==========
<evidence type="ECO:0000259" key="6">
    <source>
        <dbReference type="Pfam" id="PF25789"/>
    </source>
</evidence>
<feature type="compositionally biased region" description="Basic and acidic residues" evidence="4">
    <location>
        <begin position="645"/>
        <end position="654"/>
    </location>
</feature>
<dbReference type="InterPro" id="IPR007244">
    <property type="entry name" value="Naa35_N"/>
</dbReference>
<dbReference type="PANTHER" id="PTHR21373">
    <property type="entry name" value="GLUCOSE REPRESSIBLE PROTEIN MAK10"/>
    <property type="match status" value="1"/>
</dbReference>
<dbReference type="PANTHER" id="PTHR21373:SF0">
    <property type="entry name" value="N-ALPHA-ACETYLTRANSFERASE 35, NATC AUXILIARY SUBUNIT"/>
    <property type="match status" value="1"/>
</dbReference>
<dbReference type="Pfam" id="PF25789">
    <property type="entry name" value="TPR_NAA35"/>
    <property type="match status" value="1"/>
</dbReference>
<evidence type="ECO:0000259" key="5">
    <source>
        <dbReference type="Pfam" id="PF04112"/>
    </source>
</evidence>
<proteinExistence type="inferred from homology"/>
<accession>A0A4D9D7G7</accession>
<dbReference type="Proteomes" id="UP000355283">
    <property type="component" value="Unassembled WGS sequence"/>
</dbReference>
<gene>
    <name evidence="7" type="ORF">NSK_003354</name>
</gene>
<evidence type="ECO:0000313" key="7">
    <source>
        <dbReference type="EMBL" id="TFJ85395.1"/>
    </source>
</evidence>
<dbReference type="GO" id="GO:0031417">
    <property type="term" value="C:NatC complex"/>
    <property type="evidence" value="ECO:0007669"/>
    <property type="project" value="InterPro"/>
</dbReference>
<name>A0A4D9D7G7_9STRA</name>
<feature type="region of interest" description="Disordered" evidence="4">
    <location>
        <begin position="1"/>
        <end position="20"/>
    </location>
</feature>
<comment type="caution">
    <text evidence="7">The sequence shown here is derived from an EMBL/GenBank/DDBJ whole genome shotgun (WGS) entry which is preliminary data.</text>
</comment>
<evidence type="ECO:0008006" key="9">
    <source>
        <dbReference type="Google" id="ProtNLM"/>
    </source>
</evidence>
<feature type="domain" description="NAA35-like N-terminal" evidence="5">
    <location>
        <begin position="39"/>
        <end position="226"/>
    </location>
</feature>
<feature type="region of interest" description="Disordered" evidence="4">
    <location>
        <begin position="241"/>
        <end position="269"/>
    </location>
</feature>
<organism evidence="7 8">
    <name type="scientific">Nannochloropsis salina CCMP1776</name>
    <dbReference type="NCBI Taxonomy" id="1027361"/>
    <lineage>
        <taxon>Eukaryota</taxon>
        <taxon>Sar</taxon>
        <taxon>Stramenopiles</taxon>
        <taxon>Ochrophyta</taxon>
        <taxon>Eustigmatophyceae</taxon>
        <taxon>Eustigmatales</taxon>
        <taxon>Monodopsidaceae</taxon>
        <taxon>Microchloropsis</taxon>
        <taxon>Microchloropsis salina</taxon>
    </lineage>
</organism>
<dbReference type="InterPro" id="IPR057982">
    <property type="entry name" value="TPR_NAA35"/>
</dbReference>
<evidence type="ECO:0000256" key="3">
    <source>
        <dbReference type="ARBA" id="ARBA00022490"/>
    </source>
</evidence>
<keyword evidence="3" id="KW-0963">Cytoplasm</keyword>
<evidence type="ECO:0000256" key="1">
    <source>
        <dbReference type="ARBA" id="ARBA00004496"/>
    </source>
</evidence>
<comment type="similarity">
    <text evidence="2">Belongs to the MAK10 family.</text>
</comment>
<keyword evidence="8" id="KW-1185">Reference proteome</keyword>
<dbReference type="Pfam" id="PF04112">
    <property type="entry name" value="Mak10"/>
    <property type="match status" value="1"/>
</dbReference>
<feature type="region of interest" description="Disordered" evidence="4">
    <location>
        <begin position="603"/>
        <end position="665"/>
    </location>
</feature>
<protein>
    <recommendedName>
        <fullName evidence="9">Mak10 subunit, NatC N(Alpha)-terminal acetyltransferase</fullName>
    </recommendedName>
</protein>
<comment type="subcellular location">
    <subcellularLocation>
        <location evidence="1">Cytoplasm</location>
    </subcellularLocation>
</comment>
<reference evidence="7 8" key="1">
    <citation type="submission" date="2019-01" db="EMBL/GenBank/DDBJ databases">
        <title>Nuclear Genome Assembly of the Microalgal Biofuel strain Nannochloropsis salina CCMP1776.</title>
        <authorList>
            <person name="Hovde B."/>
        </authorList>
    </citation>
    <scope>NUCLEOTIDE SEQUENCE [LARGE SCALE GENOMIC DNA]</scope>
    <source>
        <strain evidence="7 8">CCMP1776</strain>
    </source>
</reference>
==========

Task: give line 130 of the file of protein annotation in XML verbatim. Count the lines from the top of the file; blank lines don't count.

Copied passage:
<reference evidence="7 8" key="1">